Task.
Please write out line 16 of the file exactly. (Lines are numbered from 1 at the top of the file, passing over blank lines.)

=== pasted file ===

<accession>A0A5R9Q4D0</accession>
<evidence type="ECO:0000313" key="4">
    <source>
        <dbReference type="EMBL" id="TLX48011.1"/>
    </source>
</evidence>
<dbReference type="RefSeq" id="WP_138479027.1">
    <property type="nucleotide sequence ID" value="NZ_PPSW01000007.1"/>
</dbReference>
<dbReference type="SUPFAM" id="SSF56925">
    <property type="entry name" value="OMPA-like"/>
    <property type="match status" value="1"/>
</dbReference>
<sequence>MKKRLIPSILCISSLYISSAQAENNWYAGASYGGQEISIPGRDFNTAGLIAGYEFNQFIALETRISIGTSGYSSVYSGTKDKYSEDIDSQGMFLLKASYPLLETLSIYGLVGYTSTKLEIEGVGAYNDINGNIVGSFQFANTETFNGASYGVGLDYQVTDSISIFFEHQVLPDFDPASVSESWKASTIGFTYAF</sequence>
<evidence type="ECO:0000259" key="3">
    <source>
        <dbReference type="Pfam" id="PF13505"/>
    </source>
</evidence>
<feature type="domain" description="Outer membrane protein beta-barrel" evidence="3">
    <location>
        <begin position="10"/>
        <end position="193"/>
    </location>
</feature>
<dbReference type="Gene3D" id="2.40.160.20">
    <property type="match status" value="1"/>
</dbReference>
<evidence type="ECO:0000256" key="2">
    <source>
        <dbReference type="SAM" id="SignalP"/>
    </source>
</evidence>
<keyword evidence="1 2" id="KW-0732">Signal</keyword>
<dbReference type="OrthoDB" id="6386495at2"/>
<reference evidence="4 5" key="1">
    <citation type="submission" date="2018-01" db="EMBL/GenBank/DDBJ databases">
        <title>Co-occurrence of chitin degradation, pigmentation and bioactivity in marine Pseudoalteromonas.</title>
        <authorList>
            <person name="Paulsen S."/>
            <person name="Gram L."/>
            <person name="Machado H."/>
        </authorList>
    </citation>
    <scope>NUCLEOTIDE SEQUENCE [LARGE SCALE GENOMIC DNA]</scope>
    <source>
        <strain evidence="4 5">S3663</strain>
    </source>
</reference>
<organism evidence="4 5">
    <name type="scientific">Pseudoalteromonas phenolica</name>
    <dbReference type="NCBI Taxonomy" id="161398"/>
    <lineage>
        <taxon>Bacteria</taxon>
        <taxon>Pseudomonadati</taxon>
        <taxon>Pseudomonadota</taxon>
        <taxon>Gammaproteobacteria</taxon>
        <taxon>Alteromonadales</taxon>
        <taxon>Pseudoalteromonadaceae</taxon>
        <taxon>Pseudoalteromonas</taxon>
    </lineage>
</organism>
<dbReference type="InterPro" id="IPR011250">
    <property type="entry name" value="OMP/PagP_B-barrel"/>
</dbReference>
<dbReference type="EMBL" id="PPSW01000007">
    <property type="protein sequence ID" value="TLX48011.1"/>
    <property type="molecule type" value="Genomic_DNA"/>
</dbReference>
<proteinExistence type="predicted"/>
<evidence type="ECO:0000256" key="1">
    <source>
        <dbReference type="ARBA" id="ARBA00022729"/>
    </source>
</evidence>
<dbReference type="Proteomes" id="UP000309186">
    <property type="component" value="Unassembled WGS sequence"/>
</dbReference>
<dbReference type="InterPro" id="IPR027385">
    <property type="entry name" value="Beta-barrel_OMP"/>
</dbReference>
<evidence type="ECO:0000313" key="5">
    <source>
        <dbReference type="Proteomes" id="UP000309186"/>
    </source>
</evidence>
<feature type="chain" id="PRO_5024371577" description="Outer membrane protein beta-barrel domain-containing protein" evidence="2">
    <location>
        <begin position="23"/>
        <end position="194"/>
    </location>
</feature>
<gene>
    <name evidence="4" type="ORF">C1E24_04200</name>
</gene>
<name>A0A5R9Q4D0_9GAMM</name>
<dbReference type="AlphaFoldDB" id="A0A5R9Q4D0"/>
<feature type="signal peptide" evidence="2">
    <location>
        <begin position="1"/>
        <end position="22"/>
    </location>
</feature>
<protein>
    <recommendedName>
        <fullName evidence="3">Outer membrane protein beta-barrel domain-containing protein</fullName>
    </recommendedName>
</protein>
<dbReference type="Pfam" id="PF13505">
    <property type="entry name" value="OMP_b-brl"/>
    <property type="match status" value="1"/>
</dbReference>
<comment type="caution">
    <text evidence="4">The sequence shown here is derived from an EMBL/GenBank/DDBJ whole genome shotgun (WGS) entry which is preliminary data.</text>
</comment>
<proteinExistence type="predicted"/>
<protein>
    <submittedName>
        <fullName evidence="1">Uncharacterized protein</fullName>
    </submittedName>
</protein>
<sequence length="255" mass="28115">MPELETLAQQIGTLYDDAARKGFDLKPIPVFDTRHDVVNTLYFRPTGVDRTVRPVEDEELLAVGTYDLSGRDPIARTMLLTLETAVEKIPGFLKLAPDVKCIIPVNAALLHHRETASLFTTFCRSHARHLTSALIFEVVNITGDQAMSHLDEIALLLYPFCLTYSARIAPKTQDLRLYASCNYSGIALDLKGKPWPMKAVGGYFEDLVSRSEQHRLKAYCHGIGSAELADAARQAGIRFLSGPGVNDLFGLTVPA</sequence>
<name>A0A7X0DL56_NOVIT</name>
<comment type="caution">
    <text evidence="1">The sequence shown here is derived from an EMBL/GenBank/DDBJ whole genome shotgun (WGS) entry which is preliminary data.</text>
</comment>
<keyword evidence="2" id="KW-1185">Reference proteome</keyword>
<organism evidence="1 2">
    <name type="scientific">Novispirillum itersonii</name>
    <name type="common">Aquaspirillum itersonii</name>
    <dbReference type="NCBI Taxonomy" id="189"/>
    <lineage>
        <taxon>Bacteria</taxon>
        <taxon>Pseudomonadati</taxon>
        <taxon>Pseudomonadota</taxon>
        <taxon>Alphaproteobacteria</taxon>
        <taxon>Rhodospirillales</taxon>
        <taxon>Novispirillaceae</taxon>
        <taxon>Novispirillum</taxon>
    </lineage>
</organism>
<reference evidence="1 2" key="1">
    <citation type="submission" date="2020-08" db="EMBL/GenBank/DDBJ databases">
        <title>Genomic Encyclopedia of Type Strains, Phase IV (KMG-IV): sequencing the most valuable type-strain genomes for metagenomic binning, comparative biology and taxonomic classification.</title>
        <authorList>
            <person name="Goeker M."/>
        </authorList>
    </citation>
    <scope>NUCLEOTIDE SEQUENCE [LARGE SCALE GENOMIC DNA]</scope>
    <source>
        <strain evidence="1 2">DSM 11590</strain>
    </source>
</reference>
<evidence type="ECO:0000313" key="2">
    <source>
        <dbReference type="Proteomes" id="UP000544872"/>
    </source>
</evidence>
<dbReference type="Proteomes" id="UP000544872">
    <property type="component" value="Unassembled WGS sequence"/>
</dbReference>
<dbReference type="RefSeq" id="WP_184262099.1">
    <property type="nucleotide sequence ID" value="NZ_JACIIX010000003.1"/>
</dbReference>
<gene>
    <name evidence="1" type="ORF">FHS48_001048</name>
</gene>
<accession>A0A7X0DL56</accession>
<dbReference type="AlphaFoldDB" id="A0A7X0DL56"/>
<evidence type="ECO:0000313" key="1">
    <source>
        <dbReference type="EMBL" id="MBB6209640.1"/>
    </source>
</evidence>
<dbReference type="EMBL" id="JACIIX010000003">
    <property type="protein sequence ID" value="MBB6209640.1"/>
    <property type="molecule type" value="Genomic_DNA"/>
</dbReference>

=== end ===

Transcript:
    <source>